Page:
What is ripping?
DVD and Blu-ray ripping is the process of extracting content off a physical disk and converting it to a virtual disk file or to one/several self-contained video file/s. Simply put it’s a process of back up a DVD or Blu-ray to a completely different storage medium. This process is also sometimes referred to as format shifting.
Is ripping for the purpose of:
- backing up the DVD’s and Blu-rays that you own (archival)
- playing content from DVD’s and Blu-rays (that you own) on devices that don’t have disk drives (personal use) is legal in several countries. Although there are still many countries with copyright acts that have legislation that makes it Illegal to back up a DVD or Blu-ray for any purpose.
From what I have read the most recent revision of Australia Copy Right Act supports the backing up of DVD and Blu-ray but only for archival or personal use. Having said this Australia’s copyright law is a web of old, new and wildly outdated legislation. May websites contradict each other on this topic however the newer ones appear to all agree it is legal.
What is illegal is the distribution of backups, lending the original or the backup (providing the original has a backup copy made of it) and ripping of rental disks.
Note I’m not a layer so don’t take my word as gospel. It’s always best to check for yourself and obviously if you don’t live in Australia you need to check your own countries laws.
Why might you want to rip a DVD or Blu-ray?
There are many reasons that someone might want to rip a film off a physical disk. Many people want to watch things on their tablets and thin laptops which don’t have disk drives and thus ripping allows them to do so.
Others like myself want to back up their physical connection before it degrades and won’t play back. DVDs mad around 2006 tend to suffer from a phenomenon called disk rot. Disk rot is a process where the metal layer that responsible for storing the data; on the disk, oxidise and is no longer readable. DVD also tend to have a life time of about 10 years before they start to degraded. If you’re a DVD living where the climate is hot and humid like it is in Australia than your life span is even shorter.
Blu-rays have been designed to last for around 50 years. Although Blu-ray standard hasn’t been around that long, so no one knows how long a Blu-rays will last in real world conditions.
Convince might also be another factor. For instance, is much more convenient to find one file out of 200+ episode series than it is to dig through multiple disk cases to find the one episode you want to watch.
Play back of Blu-rays on any computer is a massive pain because it requires clunky and specialised video play back software to handle the DRM. Most these programs are expensive and don’t provide the users with many options. Backups of Blu-rays don’t have the unassay DRM and can be played on the user choice of video program.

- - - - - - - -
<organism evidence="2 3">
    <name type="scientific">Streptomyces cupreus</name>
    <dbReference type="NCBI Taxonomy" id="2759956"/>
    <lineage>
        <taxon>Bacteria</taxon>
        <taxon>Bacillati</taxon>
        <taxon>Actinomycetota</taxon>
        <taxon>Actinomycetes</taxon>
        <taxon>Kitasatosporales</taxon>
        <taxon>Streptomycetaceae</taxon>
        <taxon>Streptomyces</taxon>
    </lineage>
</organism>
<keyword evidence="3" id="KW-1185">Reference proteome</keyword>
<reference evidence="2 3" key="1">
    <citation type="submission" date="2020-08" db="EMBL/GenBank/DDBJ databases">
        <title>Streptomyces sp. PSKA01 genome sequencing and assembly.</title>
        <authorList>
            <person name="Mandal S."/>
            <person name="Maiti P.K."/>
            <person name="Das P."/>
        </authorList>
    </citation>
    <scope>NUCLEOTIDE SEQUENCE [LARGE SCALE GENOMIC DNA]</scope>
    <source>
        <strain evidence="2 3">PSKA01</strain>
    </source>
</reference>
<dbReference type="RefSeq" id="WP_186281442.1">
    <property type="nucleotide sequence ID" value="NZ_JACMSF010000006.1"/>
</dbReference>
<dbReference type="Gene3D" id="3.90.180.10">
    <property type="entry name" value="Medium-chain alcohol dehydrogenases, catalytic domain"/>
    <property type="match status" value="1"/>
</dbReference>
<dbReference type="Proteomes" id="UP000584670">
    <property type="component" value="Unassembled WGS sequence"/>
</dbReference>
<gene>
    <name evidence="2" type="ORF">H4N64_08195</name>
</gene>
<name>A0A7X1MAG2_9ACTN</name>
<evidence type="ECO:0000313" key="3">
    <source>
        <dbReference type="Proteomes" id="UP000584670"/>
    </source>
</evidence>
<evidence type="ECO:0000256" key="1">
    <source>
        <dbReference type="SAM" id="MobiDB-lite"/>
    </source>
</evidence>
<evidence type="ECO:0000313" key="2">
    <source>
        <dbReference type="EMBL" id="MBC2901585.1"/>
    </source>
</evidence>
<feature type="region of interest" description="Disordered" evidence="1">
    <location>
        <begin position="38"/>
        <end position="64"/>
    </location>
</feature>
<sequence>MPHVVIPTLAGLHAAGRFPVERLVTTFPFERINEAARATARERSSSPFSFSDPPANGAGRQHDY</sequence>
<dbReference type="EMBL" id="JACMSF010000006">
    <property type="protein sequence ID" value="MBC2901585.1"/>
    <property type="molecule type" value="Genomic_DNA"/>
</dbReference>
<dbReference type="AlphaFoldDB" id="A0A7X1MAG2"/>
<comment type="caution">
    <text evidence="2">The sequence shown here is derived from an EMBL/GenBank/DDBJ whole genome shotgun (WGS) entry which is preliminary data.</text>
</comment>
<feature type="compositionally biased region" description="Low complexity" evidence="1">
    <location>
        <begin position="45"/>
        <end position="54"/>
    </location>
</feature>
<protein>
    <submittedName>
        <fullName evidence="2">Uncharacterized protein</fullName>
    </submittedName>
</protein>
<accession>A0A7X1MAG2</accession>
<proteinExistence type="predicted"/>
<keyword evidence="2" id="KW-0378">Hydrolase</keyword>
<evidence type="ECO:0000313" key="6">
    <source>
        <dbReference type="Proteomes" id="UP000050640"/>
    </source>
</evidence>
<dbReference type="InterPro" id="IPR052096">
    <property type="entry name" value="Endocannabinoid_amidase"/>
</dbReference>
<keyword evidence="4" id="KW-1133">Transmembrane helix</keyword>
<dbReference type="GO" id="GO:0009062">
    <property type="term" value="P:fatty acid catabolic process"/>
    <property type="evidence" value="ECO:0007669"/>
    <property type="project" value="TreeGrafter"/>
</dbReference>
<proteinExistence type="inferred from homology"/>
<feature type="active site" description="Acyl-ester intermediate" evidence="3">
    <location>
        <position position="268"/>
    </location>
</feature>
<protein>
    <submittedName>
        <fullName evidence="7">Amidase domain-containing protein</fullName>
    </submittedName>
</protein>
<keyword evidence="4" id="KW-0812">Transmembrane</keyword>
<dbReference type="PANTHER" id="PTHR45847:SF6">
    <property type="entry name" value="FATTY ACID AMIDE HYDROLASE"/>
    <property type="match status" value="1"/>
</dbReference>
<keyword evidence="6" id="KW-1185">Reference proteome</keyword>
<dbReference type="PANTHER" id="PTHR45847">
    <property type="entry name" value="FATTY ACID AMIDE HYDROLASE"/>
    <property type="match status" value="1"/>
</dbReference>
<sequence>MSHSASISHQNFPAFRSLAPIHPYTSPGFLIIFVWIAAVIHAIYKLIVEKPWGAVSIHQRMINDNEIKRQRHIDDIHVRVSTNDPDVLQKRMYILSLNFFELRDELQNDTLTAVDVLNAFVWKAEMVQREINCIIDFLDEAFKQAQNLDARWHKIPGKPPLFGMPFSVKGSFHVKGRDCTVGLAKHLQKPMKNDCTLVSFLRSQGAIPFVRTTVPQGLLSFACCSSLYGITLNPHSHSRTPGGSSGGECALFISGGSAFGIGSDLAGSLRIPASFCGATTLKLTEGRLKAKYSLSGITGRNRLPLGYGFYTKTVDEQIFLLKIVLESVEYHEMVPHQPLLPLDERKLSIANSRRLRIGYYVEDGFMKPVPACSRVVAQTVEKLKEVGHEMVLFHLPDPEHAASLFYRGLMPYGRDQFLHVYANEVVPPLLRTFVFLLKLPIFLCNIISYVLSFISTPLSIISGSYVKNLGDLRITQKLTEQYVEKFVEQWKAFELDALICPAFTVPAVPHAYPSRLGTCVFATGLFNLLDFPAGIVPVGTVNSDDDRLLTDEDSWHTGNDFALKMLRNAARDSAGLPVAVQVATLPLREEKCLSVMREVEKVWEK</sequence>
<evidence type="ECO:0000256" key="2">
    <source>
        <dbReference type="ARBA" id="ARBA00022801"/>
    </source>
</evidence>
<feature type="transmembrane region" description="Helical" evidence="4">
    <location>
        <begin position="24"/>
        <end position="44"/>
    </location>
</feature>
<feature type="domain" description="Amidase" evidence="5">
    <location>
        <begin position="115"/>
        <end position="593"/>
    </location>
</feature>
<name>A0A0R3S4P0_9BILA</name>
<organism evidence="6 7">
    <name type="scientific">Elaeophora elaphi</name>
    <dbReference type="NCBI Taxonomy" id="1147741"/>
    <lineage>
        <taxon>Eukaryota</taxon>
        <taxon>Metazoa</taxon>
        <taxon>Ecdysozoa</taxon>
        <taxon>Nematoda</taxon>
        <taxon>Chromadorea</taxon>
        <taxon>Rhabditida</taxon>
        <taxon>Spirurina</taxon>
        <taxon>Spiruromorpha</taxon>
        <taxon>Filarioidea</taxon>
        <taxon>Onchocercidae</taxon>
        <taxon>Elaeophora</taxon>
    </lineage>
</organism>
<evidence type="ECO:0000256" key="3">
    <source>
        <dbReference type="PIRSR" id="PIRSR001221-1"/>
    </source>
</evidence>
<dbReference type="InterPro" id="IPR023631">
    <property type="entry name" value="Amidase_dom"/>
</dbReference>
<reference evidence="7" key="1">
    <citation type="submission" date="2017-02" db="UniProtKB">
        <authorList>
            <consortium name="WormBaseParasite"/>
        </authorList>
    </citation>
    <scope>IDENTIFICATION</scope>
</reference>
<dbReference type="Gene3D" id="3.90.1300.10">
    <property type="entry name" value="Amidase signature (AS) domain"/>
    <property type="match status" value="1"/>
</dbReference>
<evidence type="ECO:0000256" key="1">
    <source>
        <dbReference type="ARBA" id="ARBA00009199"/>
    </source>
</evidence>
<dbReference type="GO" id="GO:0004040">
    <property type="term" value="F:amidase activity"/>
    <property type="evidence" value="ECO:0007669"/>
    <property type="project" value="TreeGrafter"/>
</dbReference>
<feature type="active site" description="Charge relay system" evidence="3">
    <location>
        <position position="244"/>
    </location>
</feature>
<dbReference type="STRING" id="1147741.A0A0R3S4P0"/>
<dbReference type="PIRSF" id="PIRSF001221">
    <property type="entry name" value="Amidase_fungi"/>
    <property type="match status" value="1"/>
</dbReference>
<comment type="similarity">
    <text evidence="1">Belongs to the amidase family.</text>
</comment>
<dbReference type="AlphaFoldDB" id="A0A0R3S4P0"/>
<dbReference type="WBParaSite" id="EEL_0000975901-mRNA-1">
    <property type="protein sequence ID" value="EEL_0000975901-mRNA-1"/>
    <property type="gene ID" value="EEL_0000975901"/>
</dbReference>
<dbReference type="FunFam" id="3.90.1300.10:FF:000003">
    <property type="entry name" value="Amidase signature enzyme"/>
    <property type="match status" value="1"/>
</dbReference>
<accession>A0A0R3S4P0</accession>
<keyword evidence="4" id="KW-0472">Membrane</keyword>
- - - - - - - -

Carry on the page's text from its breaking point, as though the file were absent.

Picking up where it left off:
What software to use to rip physical media?
There is an abundance of software that will rip DVD for you. Some cost money and others are free. With Blu-ray there aren’t as many options and there are currently no free software options. The DRM on Blu-rays is much more complex which has resulted in fewer ripping and back up applications. Most of the Blu-ray ripping applications available today also need to connect to a decryption key database as well. As of the time writing this this article there aren’t any ripping or back up tools that allow the copying of UHD Blu-rays. This is mainly because PC UHD Blu-ray drives aren’t widely available yet (thus there isn’t any software either).
Many of the websites that sell the ripping or back up software also look a little sketchy; which can make choosing and buying the software a harder choice.
Personally, I use DVD Fabs as it works well, is easy to use and there is a decent amount of community and first party support. However, the life time licence is a little pricy. The feature I’m the happiest with is the de-interlacing feature which is wonderful at restoring DVD with video that is encoded in 480i. DVD Fab also have tools that allow the disk region of a disk drive to be dynamically changed; which is handy if you import films and series from places like Amazon.
Appendix and Further Reading
- Blu-ray - http://www.ebay.com.au/gds/Blu-Ray-Region-Code-Information-/10000000007380407/g.html
- DVD - http://www.ebay.com.au/gds/DVD-REGION-CODES-EXPLAINED-What-is-a-REGION-CODE-/10000000004641793/g.html
DVD and Blu-Ray DRM
Zach Radloff lives on the Gold Coast. He is studding IT and Multimedia at university and is a qualified Live Production, Theatre and Events Technician.
Zach Radloff's previous articles may be viewed at www.pressserviceinternational.org/zach-radloff.html